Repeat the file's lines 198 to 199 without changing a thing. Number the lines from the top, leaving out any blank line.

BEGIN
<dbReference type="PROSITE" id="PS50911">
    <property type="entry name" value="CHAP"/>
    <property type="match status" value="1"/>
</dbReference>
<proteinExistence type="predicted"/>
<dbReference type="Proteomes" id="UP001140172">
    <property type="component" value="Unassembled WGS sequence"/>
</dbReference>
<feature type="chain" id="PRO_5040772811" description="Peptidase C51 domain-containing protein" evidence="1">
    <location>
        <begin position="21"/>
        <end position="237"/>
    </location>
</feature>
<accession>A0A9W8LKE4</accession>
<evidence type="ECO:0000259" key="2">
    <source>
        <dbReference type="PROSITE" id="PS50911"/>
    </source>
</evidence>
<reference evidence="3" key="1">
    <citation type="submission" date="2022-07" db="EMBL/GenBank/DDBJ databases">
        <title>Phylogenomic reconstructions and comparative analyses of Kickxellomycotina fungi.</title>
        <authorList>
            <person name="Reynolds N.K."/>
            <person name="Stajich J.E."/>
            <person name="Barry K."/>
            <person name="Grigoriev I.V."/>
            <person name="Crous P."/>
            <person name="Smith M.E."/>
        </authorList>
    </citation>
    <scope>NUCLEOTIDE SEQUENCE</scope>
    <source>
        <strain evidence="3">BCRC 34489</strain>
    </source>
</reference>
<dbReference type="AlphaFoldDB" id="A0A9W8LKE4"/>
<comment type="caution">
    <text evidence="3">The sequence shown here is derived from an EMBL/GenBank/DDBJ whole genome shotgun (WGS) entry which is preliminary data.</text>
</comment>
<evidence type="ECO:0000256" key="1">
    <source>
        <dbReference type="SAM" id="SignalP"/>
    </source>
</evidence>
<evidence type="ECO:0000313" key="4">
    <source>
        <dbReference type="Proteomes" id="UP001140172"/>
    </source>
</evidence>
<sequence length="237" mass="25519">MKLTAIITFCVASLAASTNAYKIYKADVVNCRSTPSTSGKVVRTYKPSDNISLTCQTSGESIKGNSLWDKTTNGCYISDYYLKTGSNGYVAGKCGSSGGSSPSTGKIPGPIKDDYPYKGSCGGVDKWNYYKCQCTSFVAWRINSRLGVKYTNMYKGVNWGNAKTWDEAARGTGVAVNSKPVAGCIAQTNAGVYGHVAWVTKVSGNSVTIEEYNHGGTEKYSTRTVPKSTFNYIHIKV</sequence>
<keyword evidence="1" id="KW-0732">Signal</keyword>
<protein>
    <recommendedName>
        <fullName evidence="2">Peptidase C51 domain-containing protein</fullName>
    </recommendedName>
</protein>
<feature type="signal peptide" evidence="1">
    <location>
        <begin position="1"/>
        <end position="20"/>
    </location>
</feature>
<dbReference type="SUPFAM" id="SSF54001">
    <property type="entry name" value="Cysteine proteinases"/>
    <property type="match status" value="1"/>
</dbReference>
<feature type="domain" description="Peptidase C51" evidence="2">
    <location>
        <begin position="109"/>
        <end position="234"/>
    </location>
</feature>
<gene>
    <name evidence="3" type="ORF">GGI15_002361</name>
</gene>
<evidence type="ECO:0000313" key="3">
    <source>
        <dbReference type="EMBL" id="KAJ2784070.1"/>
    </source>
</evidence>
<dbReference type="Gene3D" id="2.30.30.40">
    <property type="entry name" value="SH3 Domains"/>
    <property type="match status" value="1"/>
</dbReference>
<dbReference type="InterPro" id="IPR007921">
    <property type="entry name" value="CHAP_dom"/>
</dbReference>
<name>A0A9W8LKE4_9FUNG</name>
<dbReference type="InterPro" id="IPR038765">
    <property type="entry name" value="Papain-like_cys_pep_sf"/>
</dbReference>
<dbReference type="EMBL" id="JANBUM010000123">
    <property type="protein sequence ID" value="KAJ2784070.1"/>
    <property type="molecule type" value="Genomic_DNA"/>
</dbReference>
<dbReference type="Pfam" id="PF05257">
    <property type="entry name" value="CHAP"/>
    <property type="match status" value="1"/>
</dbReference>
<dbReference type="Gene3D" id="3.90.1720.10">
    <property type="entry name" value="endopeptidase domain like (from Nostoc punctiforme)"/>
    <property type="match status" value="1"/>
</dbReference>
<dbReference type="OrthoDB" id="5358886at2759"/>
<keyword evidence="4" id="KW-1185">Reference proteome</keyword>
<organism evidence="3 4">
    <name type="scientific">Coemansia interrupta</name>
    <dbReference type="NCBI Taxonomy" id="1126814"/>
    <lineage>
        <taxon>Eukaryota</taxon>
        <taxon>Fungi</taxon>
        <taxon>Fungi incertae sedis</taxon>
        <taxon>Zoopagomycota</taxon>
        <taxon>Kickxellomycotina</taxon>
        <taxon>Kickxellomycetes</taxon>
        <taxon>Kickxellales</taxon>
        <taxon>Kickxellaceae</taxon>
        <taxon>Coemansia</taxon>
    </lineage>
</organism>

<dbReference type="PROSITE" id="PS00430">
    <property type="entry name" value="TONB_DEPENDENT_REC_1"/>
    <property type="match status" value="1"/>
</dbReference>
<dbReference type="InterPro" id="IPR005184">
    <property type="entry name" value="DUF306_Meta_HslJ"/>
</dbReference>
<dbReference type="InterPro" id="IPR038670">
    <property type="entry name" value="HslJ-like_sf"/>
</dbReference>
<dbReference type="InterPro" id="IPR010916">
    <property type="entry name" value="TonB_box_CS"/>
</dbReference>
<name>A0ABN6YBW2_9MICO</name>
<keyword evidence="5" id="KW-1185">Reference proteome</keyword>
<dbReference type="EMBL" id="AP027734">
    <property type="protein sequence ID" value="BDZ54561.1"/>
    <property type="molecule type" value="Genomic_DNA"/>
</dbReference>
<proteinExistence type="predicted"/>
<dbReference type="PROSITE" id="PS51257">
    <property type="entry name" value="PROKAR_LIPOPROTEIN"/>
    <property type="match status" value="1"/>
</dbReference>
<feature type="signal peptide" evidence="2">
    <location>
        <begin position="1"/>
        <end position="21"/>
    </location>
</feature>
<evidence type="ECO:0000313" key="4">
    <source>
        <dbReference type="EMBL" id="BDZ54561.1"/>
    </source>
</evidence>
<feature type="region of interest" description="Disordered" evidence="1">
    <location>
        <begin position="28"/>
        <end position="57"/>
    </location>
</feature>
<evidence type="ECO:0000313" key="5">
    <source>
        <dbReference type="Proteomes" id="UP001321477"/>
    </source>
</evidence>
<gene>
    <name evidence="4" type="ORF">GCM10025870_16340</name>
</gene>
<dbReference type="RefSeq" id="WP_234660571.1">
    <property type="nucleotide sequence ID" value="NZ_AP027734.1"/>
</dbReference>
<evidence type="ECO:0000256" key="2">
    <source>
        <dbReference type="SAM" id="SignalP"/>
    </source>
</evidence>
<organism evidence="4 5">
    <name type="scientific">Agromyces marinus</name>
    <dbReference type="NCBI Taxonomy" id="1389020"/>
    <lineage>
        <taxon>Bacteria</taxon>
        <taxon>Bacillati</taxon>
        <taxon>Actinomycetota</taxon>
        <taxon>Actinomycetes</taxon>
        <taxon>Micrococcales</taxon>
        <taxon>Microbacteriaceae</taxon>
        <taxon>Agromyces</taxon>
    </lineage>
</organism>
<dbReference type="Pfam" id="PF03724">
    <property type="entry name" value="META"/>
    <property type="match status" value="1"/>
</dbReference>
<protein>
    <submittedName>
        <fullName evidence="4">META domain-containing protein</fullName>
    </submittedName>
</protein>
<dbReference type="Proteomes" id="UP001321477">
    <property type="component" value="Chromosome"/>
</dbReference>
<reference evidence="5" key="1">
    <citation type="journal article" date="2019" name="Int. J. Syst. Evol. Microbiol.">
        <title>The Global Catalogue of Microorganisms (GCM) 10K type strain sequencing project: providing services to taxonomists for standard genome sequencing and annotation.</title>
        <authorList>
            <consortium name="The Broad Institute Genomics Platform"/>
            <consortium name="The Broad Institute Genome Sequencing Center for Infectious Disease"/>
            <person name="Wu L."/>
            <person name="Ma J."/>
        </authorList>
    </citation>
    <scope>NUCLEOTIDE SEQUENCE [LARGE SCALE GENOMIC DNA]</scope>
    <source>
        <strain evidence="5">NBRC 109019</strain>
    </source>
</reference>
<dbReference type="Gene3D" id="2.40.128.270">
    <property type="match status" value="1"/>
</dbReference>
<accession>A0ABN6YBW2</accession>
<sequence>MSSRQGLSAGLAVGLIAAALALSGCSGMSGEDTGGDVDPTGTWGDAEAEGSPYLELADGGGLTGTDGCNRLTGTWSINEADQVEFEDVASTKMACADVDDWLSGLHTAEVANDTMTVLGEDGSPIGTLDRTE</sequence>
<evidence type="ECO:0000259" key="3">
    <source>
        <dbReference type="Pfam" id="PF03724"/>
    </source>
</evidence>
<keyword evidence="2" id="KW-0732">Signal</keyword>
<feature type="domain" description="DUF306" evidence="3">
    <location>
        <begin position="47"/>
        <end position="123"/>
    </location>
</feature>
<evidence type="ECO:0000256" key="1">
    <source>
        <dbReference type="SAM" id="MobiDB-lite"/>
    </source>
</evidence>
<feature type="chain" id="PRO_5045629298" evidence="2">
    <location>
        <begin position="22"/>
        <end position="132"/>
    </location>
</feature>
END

    <submittedName>
        <fullName evidence="4">META domain-containing protein</fullName>